Bradley Handwerger / WWLTV.com Sports Reporter
Email: firstname.lastname@example.org | Twitter: @wwltvsports
METAIRIE, La. ― As the 2011 season has worn on, Saints defensive coordinator Gregg Williams has watched as his defense has made the same mistake after the same mistake after the same mistake.
And this week, he had a message for those in the secondary study room – get things corrected or prepare to play elsewhere.
“I’m telling ya, you know what happens to repeat mistake offenders in this league?” Williams said. “They go do what you guys do. They go find some other job. So there’s a lot of guys in our room that are getting their resumes ready to go if that happens again. (Because) you don’t do those kind of things, you can’t be a repeat mistake offender.”
Cornerback Tracy Porter said Williams let it be known he was upset at the long passes the Titans connected on in the second half to tighten the score against the Saints.
“Gregg has been Gregg,” Porter said. “He just addressed the issue we had. It was something he didn’t’ like and didn’t want to see it again. It was something we had to take heed to.”
Since the Atlanta game on Nov. 13, the Saints have given up big plays over the top in the second halves.
Atlanta had four plays of 20-or-more yards in the fourth quarter alone. The Giants had a 24-yard completion in the third quarter and a 72-yard touchdown in the fourth.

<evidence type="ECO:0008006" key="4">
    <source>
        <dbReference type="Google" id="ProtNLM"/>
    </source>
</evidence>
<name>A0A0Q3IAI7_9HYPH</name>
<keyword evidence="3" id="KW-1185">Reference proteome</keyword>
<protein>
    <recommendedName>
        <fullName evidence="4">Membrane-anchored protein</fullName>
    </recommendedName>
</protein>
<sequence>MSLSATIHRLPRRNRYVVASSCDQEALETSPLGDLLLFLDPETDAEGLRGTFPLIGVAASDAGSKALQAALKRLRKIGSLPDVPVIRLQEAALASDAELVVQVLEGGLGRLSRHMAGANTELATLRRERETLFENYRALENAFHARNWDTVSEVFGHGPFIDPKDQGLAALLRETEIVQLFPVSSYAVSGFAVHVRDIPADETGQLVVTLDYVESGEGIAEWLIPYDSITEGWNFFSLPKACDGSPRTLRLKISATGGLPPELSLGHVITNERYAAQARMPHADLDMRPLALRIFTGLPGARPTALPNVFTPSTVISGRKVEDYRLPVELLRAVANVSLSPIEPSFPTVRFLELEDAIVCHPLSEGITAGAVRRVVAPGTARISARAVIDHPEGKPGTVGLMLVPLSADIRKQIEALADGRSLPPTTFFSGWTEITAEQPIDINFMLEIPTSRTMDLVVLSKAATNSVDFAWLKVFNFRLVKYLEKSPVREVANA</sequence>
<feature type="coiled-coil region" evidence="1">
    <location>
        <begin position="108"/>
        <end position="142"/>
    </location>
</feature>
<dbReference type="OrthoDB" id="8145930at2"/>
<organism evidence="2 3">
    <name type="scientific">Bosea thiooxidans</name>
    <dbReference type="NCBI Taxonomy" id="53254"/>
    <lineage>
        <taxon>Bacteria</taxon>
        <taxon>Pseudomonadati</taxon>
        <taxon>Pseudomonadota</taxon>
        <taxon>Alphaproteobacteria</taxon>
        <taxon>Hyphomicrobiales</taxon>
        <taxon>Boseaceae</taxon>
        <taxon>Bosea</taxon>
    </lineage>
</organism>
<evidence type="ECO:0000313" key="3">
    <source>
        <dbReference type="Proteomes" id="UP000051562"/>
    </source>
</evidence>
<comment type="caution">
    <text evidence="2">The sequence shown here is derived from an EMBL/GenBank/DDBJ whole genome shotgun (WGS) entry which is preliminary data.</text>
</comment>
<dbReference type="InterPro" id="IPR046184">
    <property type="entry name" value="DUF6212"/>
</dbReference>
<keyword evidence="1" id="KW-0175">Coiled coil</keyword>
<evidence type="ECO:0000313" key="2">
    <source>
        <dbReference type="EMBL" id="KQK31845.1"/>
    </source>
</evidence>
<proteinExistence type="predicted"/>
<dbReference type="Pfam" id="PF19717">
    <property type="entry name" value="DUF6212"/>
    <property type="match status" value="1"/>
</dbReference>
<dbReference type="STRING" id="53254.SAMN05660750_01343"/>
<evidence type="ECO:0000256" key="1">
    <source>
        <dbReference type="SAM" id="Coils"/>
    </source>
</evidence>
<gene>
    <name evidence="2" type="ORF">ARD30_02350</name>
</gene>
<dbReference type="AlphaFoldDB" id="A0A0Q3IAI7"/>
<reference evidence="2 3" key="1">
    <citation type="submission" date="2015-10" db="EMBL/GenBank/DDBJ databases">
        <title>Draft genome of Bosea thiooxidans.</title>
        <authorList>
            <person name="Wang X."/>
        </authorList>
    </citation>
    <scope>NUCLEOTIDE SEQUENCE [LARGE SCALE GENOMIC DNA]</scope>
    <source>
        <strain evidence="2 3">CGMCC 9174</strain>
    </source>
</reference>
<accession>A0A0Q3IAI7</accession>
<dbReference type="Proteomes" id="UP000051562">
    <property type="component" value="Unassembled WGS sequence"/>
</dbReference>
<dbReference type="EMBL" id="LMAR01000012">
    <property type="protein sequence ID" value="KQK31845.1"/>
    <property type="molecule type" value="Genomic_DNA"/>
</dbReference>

Against Detroit, the Saints gave up plays of 22, 22 and 36 in the third quarter and one of 47 yards in the fourth.
And on Sunday, the Titans managed plays of 25, 40, 40 and 60.
Still, Porter believes the mistakes are correctable.
“It’s definitely easily correctable,” Porter said. “It’s not the fact we can’t play the deep ball. It’s little technique things here and there, getting to your landmark, making the proper reads and that’s something that’s correctable on our end.”
Williams expects the Vikings to try and see if the Saints have corrected their ills this weekend when New Orleans travels to Minnesota.
“A lot of times … once you’re on film doing something, a good coach makes sure you corrected it so the next team will try it,” Williams said. “Let’s see if we corrected it. That’s the mark of a good staff in that respect.”